The term Yekke (adjective: Yekkish) (alt: Jecke or Yecke) is a generally jovial, mildly derogatory term used to refer to Jews originating from Germany or adhering to the Western-European minhag.

Today, very few Yekkes are proper German residents, but they remain in regions such as Switzerland, Eastern France (Alsace and Lorraine), and Luxembourg. A significant community managed to escape Frankfurt after Kristallnacht, and relocated to the Washington Heights region of New York City, where they still have a synagogue, K'hal Adass Jeshurun, which punctiliously adheres to the Yekkish liturgical text, rituals, and melodies. [1]

A group of Yekkes established kibbutz Hafetz Haim|Chofetz Chaim in the Gedarim region of Israel just south ofTel Aviv. Recently a few new Yekkish communities have been started in Israel by "Machon Moreshet Ashkenaz," and one of the leading communities is K'hal Adas Yeshurun of Jerusalem, which is running a "Nusach Project", a project of preserving the special Yekkish melodies.

There are a number of theories regarding the etymology of the word. The most famous is that it originates from the cultural differences in dress that developed between the more westernized Western European Jews who traded in the more traditional long coats for shorter "jackets" ("yekke") while the outer clothing worn by the Eastern European Jews was typically "longer" (such as bekishes). Another theory is that the word derives from "Yekkef", the Western pronunciation of the name "Jacob" or "Jack", which is different from the Eastern European pronunciation, which is "Yankef" or "Yankev".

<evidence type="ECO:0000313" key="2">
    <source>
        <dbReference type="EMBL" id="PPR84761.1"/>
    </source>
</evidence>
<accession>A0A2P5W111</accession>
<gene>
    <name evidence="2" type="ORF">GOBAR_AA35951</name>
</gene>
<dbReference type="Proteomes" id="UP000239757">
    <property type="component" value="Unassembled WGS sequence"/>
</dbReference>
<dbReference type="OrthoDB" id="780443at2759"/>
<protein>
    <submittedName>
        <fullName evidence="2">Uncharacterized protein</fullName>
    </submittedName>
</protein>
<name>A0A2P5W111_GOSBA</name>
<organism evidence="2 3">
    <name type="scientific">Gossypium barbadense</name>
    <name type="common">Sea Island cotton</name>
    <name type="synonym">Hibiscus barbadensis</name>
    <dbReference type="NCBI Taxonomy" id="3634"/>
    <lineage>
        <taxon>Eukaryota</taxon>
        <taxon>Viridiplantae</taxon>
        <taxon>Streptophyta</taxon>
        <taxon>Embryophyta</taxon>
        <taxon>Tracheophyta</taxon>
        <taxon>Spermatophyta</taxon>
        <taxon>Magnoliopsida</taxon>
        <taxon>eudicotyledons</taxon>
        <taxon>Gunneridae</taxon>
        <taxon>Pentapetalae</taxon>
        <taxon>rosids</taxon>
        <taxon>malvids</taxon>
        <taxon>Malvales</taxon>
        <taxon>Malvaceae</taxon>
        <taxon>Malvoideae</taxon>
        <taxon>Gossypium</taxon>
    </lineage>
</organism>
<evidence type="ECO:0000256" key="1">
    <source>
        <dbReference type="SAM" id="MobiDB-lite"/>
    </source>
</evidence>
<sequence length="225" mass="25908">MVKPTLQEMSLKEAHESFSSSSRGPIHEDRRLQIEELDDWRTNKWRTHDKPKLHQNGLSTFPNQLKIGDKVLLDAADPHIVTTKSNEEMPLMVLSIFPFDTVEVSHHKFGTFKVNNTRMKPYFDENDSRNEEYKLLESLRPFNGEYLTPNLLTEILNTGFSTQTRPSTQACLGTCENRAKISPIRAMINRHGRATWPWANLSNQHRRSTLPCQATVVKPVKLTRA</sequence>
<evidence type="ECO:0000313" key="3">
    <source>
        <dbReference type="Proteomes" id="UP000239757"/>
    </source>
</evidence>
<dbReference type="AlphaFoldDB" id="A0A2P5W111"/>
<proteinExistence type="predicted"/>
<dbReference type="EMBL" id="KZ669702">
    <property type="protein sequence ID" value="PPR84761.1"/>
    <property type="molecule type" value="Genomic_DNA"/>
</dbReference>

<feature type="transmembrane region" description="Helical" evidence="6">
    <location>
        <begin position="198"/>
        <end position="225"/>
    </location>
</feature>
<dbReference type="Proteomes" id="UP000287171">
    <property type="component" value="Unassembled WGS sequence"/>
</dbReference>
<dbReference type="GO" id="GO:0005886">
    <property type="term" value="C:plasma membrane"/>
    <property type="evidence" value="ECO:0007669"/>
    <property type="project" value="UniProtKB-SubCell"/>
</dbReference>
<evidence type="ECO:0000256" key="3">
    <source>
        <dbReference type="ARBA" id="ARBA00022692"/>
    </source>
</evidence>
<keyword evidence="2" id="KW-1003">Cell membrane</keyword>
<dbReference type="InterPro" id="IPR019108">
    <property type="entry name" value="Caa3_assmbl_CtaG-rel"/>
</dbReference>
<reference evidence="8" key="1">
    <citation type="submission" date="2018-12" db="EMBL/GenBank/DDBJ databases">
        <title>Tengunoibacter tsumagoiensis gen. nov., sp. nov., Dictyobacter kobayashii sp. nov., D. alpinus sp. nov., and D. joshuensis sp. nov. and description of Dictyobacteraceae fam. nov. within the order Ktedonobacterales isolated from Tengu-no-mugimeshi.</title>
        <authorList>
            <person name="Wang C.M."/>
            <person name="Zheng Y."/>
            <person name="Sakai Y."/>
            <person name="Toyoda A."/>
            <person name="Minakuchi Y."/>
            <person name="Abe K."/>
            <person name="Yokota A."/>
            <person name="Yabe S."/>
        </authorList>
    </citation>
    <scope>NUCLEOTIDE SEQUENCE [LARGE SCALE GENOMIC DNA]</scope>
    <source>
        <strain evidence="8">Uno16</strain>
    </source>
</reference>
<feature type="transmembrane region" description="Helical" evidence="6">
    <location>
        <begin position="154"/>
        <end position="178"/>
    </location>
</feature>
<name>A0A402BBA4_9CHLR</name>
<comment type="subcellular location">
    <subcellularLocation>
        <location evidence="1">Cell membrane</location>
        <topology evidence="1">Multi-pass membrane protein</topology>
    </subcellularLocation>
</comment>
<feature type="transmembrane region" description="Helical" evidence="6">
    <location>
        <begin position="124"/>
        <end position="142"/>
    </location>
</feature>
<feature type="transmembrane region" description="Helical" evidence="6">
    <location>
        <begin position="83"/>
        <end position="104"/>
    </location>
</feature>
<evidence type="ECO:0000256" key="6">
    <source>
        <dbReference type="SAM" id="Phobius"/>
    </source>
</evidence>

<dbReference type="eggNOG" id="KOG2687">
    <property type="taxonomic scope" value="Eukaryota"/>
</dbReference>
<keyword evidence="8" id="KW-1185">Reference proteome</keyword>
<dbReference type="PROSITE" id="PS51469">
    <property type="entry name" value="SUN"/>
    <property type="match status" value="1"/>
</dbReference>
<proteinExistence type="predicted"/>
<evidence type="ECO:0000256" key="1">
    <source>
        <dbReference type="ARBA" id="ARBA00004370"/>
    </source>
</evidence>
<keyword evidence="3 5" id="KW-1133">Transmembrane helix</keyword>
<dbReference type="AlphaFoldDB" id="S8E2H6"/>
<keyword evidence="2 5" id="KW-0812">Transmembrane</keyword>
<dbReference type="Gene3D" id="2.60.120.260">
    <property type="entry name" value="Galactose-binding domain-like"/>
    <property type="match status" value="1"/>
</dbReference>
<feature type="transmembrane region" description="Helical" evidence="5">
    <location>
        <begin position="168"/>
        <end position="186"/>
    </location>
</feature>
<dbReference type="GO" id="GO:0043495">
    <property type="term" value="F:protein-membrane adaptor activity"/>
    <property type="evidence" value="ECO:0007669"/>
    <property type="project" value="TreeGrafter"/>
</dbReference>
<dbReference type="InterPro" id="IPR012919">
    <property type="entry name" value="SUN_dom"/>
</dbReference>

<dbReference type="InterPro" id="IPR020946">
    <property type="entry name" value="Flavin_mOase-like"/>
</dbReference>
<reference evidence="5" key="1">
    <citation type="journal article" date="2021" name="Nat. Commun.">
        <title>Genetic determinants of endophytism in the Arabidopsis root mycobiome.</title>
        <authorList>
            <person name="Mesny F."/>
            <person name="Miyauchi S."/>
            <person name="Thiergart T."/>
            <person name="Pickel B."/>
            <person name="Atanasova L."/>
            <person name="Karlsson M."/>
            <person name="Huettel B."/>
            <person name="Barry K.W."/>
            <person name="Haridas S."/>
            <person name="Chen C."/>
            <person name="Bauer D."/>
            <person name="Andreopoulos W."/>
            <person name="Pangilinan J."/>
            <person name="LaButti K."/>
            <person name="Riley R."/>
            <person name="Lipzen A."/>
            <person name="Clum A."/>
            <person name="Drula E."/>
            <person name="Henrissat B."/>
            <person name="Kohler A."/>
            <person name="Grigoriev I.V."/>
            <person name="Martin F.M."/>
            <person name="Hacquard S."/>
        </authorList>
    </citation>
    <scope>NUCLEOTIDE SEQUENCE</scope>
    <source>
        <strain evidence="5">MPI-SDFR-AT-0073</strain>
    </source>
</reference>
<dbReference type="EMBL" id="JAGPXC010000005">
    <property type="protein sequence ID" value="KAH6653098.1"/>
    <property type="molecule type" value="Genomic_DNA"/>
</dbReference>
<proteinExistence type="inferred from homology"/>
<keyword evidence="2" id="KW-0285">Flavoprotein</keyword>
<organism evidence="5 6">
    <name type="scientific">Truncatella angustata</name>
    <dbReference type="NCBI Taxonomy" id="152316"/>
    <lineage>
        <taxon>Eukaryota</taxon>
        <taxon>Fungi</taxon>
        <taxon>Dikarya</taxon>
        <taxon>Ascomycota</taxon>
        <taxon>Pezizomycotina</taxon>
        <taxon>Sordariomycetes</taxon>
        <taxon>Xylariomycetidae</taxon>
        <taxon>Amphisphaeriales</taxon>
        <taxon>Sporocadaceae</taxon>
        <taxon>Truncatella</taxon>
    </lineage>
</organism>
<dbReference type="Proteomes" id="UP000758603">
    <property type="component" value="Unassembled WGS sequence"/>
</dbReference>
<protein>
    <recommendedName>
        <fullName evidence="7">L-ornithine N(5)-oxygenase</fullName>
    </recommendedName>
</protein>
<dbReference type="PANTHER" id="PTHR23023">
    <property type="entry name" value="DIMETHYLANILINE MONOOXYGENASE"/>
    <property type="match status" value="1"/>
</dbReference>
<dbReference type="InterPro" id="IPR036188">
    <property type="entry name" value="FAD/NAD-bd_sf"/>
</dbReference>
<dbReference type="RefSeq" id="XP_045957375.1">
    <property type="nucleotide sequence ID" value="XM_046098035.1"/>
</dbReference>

The term is often used in a slightly derogatory or cynical manner, although it is also used as a badge of honour. It is used mainly in reference to the German Jews’ legendary attention to detail and punctuality. This sense for detail extends into the strict adherence to minhagim (religious customs, especially when pertaining to the synagogue service). Oberlanders—Jews originating from parts of Austria, the Czech Republic, and Slovakia—are often confused with yekkes due to similar minhagim.


  1. Frankfurt on the Hudson: The German Jewish Community of Washington Heights, 1933-82, Its Structure and Culture, by Stephen M. Lowenstein. Wayne State University Press. 1989.

External links

This page uses content from the English Wikipedia. The original article was at Yekke. The list of authors can be seen in the page history.

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